A recent promotion for Sheepskins Collective Apparel in Des Moines led to an evacuation and closing of a downtown street. The panic is similar (although on a lesser scale) to that in January caused by several electronic light boards distributed around Boston. The battery powered light boards distributed in Boston and nine other major cities promoted a comedy TV series.
The Des Moines scare resulted from an online scavenger hunt with clues left at actual locations. It was interrupted when someone found spent shotgun shells and an envelope on an outside chessboard at a downtown coffee shop and called police.
Ian T. Miller, a representative of Sheepskins Collective Apparel, said he didn't mean to cause such a stir but conceded that shotgun shells may have not been the best clue containers.
The observation is correct but we cannot judge those responsible for the scavenger hunt too harshly. There was nothing threatening in the clues themselves and the sight of shotgun shells should not, in itself, create a panic.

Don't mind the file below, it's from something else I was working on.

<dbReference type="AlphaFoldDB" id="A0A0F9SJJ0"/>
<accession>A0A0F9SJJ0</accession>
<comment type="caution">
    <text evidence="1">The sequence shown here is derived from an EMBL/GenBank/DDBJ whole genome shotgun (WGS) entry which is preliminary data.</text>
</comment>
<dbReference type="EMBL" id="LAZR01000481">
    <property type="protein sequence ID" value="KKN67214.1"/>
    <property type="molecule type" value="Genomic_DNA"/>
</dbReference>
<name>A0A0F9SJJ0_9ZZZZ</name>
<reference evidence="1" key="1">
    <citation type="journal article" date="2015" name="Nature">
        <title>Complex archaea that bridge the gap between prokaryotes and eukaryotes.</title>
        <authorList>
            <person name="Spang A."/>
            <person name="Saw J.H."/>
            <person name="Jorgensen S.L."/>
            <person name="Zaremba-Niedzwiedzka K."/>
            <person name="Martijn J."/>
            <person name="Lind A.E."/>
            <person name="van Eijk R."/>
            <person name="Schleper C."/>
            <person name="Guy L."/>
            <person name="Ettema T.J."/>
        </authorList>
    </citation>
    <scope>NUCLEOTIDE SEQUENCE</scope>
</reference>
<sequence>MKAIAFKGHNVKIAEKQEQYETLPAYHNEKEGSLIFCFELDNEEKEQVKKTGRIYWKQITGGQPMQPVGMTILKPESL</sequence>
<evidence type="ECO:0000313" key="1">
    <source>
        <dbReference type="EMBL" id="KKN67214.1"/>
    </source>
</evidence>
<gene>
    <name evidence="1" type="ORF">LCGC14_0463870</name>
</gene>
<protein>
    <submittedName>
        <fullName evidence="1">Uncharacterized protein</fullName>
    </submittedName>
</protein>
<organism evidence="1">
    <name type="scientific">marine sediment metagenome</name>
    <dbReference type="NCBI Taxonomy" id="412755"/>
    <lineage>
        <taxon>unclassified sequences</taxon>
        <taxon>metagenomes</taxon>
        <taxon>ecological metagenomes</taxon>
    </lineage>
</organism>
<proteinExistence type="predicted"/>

Nor should an electronic light board depicting a middle-finger-waving, space-suited man be considered a likely lethal device, as it was in Boston but not in nine other cities in which the promotion occurred.
It may seem that we've become wound too tightly since 9/11/01, seeing eminent danger where none is obvious. But it is not a new phenomenon for segments of the public to react to imaginary dangers that, in hindsight, don't appear credible threats.
On October 30, 1938, untold numbers of people panicked because of a nationwide radio dramatization of "War of the Worlds," a science fiction story by H.G. Wells in which Martians invade the Earth. There were on-air announcements at the beginning of the broadcast and at commercial breaks that the radio broadcast was a dramatization, but many people loaded into cars and headed away from the areas where Martians supposedly landed.
People need to be sensitive to the potential for panic but it is not always possible to predict what will create irrational reactions.